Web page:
previous next


Oysters, too, neutralize the venom of the sea-hare—and now that we are speaking of oysters, it may possibly be thought that I have not treated of this subject at sufficient length in the former part1 of my work, seeing that for this long time past the palm has been awarded to them at our tables as a most exquisite dish. Oysters love fresh water and spots2 where numerous rivers discharge themselves into the sea; hence it is that the pelagia3 are of such small size and so few in number. Still, however, we do find them breeding among rocks and in places far remote from the contact of fresh water, as in the neighbourhood of Grynium4 and of Myrina,5 for example. Generally speaking, they increase in size with the increase of the moon, as already stated by us when6 treating of the aquatic animals: but it is at the beginning of summer, more par- ticularly, and when the rays of the sun penetrate the shallow waters, that they are swollen with an abundance of milk.7 This, too, would appear to be the reason why they are so small when found out at sea; the opacity of the water tending to arrest their growth, and the moping consequent thereon producing a comparative indisposition for food.

Oysters are of various colours; in Spain they are red, in Illyricum of a tawny hue, and at Circeii8 black, both in meat and shell. But in every country, those oysters are the most highly esteemed that are compact without being slimy from their secretions, and are remarkable more for their thickness than their breadth. They should never be taken in either muddy or sandy spots, but from a firm, hard bottom; the meat9 should be compressed, and not of a fleshy consistence; and the oyster should be free from fringed edges, and lying wholly in the cavity of the shell. Persons of experience in these matters add another characteristic; a fine purple thread, they say, should run round the margins of the beard, this being looked upon as a sign of superior quality, and obtaining for them their name of "calliblephara."10

Oysters are all the better for travelling and being removed to new waters; thus, for example, the oysters of Brundisium, it is thought, when fed in the waters of Avernus, both retain their own native juices and acquire the flavour of those of Lake Lucrinus.11 Thus much with reference to the meat of the oyster; we will now turn to the various countries which produce it, so that no coast may be deprived of the honours which properly belong to it. But in giving this description we will speak in the language of another, using the words of a writer who has evinced more careful discernment in treating of this subject than any of the other authors of our day. These then are the words of Mucianus, in reference to the oyster:—"The oysters of Cyzicus12 are larger than those of Lake Lucrinus,13 fresher14 than those of the British coasts,15 sweeter16 than those of Medulæ,17 more tasty18 than those of Ephesus, more plump than those of Lucus,19 less slimy than those of Coryphas,20 more delicate than those of Istria,21 and whiter than those of Circeii."22 For all this, however, it is a fact well ascertained that there are no oysters fresher or more delicate than those of Circeii, last mentioned.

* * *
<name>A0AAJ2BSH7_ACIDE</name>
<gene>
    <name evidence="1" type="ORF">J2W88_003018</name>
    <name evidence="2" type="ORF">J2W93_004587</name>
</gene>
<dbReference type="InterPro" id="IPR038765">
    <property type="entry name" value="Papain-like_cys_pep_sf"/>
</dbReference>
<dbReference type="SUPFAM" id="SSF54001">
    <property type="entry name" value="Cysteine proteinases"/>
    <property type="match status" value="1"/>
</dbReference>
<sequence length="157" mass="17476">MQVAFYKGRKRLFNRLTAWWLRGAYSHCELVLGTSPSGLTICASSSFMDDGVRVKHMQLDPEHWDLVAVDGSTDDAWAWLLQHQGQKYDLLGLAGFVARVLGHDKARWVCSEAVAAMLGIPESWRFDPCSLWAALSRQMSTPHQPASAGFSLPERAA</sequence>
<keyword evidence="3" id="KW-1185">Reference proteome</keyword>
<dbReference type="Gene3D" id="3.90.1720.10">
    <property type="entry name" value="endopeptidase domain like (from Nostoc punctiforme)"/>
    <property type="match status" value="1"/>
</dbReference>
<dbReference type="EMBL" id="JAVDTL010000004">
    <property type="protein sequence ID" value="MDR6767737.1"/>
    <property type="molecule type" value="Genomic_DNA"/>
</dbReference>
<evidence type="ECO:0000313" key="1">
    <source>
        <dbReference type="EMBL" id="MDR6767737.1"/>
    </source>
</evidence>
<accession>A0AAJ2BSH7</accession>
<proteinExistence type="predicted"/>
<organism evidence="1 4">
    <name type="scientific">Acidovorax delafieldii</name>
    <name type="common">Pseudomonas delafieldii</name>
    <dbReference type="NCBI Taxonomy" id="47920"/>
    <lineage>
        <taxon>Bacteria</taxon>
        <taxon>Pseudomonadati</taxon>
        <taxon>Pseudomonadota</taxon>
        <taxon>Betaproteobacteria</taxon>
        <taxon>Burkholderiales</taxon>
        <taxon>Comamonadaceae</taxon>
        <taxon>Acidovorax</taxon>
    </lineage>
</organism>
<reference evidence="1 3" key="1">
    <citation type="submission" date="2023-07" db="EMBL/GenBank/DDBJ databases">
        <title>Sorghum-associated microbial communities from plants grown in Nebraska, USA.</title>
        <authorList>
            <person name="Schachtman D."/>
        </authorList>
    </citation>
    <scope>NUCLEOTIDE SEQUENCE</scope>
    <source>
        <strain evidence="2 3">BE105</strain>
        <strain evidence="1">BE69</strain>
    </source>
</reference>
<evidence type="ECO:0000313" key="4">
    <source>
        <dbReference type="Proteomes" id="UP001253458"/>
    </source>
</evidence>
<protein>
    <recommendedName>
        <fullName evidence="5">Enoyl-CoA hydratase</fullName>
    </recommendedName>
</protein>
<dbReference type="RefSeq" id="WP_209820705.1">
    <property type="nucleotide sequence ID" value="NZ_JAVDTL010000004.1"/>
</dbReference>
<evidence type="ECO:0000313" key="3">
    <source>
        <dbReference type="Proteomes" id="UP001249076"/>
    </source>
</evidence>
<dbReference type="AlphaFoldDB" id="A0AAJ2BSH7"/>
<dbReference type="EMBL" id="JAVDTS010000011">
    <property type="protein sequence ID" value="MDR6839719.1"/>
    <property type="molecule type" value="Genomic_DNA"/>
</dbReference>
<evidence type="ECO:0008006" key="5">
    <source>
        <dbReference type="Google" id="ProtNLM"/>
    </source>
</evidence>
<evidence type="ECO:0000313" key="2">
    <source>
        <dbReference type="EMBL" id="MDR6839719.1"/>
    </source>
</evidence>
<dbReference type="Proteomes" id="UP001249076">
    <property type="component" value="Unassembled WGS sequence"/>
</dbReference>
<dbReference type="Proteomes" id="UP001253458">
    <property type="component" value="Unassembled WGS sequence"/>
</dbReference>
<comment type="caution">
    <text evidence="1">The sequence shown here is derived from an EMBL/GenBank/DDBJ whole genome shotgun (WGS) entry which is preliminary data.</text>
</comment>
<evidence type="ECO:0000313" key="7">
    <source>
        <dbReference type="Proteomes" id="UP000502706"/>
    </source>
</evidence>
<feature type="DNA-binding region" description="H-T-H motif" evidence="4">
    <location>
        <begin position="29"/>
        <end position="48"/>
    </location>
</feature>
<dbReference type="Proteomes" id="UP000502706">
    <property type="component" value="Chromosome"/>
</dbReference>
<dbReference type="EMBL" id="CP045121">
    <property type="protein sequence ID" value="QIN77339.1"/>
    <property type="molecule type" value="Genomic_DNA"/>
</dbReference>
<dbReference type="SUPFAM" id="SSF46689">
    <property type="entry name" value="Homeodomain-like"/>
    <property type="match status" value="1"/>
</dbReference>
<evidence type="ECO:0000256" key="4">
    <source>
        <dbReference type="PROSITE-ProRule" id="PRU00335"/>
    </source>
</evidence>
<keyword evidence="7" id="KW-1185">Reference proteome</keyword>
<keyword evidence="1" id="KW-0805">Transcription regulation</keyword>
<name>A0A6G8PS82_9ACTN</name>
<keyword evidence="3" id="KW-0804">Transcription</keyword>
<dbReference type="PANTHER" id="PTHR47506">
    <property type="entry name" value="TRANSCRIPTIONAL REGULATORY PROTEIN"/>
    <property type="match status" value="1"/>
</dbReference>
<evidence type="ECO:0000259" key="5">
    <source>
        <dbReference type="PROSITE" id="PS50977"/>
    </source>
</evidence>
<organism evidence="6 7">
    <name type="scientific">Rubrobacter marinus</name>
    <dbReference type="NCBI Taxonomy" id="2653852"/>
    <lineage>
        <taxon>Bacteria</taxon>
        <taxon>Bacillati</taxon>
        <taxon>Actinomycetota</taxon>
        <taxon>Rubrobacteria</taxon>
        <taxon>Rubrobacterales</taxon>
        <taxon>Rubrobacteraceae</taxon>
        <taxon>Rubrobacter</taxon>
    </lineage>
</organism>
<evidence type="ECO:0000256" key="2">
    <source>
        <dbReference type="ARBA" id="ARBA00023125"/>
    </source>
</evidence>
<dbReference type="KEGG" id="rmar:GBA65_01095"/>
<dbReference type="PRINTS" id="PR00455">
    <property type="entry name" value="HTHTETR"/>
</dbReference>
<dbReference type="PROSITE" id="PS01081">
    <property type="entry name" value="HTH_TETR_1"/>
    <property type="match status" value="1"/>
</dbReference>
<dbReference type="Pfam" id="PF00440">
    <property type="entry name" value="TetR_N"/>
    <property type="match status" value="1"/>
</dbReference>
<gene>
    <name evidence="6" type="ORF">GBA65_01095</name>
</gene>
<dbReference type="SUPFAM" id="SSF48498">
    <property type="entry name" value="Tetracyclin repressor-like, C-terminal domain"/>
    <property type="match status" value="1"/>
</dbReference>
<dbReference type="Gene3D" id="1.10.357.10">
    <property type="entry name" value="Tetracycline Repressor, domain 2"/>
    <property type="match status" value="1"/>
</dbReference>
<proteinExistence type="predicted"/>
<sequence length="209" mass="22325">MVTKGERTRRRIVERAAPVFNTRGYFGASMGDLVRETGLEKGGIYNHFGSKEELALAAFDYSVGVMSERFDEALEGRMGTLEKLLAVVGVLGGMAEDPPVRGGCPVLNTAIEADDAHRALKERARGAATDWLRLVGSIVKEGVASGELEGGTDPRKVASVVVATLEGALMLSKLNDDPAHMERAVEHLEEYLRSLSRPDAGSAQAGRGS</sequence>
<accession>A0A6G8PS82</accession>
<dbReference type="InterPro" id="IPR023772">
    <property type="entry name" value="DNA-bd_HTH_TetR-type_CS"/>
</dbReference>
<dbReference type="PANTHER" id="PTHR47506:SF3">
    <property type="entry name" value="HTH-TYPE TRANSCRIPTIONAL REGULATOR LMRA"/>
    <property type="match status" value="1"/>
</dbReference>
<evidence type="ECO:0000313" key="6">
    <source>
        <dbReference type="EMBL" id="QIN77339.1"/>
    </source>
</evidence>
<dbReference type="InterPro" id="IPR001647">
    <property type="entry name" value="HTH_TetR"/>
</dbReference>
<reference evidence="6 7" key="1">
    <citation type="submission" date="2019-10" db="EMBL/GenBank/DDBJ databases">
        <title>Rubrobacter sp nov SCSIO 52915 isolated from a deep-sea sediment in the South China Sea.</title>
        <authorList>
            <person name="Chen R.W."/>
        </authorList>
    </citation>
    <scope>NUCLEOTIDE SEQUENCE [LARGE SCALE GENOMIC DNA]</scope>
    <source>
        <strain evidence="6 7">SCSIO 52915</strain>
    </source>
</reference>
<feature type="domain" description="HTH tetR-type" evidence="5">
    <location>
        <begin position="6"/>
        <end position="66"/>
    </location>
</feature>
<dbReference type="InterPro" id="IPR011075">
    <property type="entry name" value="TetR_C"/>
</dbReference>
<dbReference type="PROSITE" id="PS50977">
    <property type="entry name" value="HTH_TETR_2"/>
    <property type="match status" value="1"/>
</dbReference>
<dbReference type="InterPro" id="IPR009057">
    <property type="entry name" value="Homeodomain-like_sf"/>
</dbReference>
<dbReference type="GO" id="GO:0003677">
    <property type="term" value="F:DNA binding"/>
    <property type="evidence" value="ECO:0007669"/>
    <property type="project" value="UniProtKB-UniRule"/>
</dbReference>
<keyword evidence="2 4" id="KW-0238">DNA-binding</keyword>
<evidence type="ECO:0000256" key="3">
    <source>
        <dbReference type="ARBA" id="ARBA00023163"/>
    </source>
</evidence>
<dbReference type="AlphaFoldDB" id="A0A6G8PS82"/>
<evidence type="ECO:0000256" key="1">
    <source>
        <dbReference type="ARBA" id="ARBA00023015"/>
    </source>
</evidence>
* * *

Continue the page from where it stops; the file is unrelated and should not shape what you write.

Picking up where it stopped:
According to the historians of the expedition of Alexander, there were oysters found in the Indian Sea a foot23 in diameter: among ourselves, too, the nomenclature of some spendthrift and gourmand has found for certain oysters the name of "tridacna,"24 wishing it to be understood thereby, that they are so large as to require three bites in eating them. We will take the present opportunity of stating all the medicinal properties that are attributed to oysters. They are singularly refreshing25 to the stomach, and tend to restore the appetite. Luxury, too, has imparted to them an additional coolness by burying them in snow, thus making a medley of the produce of the tops of mountains and the bottom of the sea. Oysters are slightly laxative to the bowels; and boiled in honied wine, they relieve tenesmus, in cases where it is unattended with ulceration. They act detergently also upon ulcerations of the bladder.26 Boiled in their shells, unopened just as they come to hand, oysters are marvellously efficacious for rheumatic defluxions. Calcined oyster-shells, mixed with honey, allay affections of the uvula and of the tonsillary glands: they are similarly used for imposthumes of the parotid glands, inflamed tumours, and indurations of the mamillæ. Applied with water, these ashes are good for ulcerations of the head, and impart a plumpness to the skin in females. They are sprinkled, too, upon burns, and are highly esteemed as a dentifrice. Applied with vinegar, they are good for the removal of prurigo and of pituitous eruptions. Beaten up in a raw state, they are curative of scrofula and of chilblains upon the feet.